Sir John Tavener (1944-2013)
12th November 2013
John Tavener studied at the Royal Academy of Music, establishing his reputation in 1968 when his oratorio The Whale was premiered at the inaugural concert of the London Sinfonietta and recorded on the Apple label. In 1977 he joined the Russian Orthodox Church, and there followed a series of works which have attracted wide popular attention (for example, The Protecting Veil, The Lamb, Song of Athene and Eternity's Sunrise) and which, inspired by the liturgical and philosophical traditions of the Eastern churches, demonstrate the characteristic style for which is has become best known. Subsequently, Tavener's inspiration derived from a wider range of philosophical sources - most notably expressed in the monumental Veil of the Temple (2003) - but also from icons of western culture, such as Tolstoy, Mozart and most recently Beethoven. He was knighted for Services to Music in the Millenium Honours list of 2000.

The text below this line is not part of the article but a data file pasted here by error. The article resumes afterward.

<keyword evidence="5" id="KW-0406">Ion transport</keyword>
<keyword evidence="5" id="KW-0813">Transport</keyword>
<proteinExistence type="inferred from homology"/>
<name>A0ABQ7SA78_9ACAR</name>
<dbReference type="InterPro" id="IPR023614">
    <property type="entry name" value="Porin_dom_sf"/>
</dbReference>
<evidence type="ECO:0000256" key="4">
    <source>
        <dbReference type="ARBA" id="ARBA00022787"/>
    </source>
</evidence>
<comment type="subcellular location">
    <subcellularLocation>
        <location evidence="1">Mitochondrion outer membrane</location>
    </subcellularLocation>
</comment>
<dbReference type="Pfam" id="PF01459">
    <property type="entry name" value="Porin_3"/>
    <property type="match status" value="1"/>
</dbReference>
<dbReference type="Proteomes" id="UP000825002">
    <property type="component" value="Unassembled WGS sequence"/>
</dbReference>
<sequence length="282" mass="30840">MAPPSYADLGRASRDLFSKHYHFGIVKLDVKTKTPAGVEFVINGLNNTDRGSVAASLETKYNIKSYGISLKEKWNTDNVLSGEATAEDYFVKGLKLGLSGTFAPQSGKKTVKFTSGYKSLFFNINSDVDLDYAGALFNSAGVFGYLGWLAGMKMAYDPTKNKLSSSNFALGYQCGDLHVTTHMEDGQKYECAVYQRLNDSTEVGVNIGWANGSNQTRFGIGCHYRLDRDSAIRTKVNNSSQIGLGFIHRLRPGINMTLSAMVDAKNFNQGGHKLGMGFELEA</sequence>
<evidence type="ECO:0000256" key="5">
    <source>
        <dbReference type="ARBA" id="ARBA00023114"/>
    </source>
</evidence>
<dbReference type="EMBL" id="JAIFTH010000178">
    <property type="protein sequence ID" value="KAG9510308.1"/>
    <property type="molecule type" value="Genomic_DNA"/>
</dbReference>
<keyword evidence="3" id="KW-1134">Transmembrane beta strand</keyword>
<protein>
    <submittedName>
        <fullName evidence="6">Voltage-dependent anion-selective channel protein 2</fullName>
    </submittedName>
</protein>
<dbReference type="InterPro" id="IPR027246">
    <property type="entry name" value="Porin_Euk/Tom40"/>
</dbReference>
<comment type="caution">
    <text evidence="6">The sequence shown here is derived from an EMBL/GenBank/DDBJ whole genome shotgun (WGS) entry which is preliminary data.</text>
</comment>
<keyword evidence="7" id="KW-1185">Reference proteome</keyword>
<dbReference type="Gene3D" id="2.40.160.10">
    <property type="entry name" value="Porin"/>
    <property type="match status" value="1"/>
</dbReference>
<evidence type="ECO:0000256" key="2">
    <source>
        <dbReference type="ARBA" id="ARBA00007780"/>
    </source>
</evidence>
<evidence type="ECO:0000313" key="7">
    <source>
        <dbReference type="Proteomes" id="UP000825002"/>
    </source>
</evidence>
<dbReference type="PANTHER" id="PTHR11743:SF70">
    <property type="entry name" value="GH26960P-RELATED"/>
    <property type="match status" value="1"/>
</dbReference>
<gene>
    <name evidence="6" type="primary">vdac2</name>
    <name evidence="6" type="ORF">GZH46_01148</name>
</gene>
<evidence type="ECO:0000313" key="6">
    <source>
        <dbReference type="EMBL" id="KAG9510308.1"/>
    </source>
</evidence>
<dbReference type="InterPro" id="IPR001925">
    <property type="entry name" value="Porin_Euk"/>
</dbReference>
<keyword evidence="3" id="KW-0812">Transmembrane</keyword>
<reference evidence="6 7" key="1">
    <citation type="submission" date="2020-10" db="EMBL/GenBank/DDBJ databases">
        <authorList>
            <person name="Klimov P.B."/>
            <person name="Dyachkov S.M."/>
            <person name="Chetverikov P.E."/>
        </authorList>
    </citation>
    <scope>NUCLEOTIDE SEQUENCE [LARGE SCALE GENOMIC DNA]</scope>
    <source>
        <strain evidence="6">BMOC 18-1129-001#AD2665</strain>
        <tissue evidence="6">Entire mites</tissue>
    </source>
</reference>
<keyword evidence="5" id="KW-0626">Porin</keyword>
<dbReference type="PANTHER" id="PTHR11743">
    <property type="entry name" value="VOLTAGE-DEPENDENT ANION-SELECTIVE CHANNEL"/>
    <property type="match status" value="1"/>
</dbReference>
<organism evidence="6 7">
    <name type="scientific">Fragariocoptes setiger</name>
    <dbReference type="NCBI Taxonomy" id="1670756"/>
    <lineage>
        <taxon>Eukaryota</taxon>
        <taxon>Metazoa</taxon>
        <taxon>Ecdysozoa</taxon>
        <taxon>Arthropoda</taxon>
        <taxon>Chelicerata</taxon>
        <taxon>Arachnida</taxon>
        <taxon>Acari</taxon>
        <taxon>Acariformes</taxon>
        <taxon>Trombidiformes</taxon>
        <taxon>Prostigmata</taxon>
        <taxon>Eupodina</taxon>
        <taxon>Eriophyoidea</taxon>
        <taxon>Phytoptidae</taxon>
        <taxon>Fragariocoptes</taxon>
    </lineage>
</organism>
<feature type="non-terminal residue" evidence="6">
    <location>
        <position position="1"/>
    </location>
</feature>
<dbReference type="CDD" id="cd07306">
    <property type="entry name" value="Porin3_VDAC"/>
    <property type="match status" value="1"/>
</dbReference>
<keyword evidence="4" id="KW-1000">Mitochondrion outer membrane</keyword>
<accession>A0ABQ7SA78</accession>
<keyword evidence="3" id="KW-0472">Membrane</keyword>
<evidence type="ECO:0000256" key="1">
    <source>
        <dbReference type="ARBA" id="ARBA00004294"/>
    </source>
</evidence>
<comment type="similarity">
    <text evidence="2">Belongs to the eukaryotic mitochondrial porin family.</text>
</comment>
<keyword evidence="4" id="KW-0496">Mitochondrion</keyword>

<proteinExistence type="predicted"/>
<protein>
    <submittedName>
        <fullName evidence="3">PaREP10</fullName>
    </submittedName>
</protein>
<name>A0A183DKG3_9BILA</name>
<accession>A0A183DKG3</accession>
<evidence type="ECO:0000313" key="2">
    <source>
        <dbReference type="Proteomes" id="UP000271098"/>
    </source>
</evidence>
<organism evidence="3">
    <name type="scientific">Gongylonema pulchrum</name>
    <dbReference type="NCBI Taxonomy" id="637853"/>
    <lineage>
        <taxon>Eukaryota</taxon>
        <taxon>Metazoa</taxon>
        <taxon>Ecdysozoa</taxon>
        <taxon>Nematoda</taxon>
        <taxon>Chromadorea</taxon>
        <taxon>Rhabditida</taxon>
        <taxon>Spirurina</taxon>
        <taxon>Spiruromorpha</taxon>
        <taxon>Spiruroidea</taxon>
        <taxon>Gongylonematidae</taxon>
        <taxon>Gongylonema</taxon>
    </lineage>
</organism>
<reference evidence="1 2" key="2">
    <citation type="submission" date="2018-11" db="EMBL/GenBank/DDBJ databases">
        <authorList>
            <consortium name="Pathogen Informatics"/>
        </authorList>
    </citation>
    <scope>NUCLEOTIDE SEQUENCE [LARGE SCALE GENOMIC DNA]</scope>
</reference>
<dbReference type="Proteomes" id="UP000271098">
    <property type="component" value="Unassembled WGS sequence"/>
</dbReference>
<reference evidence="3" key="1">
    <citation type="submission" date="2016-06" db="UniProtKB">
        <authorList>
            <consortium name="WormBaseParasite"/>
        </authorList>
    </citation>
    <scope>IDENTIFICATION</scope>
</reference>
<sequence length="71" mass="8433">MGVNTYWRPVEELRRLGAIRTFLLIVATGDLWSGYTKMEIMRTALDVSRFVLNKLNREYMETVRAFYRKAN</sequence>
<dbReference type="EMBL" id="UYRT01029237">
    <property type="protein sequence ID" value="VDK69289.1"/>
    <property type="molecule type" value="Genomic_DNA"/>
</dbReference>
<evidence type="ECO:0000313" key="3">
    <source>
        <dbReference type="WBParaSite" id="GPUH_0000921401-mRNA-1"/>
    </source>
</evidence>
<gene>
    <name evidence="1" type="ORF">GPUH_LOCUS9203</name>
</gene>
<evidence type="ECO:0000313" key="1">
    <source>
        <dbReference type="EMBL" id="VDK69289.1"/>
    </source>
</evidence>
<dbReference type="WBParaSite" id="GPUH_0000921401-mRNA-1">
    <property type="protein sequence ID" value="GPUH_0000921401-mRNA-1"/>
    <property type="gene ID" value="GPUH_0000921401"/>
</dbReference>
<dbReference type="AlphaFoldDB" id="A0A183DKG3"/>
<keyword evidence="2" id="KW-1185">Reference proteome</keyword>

Sir John is survived by his wife, Maryanna, and three children.
James Rushton, Managing Director of Chester Music, comments:
'John Tavener was one of the unique and most inspired voices in music of the last fifty years. His large body of work - dramatic, immediate, haunting, remaining long in the memory of all who have heard it, and always identifiably his - is one of the most significant contributions to classical music in our times. For all of those fortunate enough to have known him, John was a man of strong beliefs, huge personal warmth, loyalty and humour. He will be much missed.'